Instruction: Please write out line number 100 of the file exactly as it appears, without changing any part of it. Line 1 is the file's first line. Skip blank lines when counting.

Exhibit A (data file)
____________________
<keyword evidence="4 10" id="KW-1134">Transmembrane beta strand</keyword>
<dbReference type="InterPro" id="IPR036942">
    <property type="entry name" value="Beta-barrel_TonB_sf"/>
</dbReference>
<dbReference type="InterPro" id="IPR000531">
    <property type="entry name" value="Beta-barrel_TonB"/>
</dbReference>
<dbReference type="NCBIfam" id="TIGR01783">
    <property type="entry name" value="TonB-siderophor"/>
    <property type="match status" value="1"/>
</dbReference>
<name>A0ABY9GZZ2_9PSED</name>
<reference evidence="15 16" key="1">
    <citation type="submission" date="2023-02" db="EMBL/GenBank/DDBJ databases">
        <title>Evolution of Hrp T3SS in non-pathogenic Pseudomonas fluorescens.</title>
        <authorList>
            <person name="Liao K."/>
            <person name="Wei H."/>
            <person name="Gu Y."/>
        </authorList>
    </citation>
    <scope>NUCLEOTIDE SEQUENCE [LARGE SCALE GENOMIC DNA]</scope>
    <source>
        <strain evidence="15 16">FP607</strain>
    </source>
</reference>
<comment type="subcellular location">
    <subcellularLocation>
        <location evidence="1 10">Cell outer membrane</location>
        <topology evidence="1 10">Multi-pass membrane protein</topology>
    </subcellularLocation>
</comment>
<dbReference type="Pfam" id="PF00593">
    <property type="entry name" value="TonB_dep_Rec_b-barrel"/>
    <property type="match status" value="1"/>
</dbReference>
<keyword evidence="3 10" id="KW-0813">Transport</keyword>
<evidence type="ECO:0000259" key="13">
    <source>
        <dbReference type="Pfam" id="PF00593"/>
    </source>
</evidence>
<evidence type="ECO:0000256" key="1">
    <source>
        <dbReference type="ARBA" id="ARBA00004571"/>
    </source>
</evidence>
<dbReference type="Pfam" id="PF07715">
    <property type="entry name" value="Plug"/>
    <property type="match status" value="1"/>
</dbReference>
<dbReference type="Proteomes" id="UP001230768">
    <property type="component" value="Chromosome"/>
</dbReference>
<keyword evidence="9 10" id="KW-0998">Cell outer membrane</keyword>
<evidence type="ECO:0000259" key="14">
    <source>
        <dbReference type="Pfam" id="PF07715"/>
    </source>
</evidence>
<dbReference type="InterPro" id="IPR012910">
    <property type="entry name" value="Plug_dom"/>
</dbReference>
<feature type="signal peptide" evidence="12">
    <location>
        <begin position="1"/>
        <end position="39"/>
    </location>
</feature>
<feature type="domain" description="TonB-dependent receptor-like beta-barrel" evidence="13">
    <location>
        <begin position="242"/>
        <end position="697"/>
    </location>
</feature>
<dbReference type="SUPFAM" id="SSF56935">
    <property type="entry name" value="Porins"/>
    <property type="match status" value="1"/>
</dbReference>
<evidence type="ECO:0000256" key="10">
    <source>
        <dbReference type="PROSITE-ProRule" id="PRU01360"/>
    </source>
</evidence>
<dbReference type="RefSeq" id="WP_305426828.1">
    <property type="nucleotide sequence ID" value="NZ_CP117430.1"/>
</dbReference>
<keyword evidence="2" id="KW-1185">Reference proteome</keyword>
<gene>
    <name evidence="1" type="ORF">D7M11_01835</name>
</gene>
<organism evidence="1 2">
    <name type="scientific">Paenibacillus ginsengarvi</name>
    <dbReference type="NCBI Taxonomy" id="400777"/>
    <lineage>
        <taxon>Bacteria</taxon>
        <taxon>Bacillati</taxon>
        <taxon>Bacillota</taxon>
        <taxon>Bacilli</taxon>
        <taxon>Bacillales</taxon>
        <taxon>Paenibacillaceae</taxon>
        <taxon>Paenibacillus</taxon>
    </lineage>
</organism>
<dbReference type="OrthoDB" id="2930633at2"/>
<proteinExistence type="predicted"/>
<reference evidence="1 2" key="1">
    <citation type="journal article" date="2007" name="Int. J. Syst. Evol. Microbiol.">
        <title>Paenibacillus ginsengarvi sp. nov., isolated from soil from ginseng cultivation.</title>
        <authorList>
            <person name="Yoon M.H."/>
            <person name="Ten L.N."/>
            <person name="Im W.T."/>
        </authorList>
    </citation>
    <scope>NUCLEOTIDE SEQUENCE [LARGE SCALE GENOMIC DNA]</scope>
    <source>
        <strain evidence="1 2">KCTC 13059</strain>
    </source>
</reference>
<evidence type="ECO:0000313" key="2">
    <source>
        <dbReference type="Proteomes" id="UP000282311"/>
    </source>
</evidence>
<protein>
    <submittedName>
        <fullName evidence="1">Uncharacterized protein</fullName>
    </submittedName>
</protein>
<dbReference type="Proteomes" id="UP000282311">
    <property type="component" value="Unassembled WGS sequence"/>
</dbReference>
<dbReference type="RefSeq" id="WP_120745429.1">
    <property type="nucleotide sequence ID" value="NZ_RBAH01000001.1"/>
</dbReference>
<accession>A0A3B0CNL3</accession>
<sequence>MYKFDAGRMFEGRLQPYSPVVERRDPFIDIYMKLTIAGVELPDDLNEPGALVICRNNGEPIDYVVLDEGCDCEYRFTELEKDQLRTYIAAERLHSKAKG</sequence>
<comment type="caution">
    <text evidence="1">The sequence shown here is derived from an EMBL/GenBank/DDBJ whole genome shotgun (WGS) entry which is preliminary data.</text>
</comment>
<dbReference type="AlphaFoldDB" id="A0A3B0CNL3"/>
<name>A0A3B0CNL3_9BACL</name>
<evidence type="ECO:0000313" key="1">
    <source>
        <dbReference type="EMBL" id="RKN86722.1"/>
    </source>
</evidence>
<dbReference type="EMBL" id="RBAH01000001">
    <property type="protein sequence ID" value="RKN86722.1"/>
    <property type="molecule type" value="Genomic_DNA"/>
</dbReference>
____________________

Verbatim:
        <taxon>Bacillales</taxon>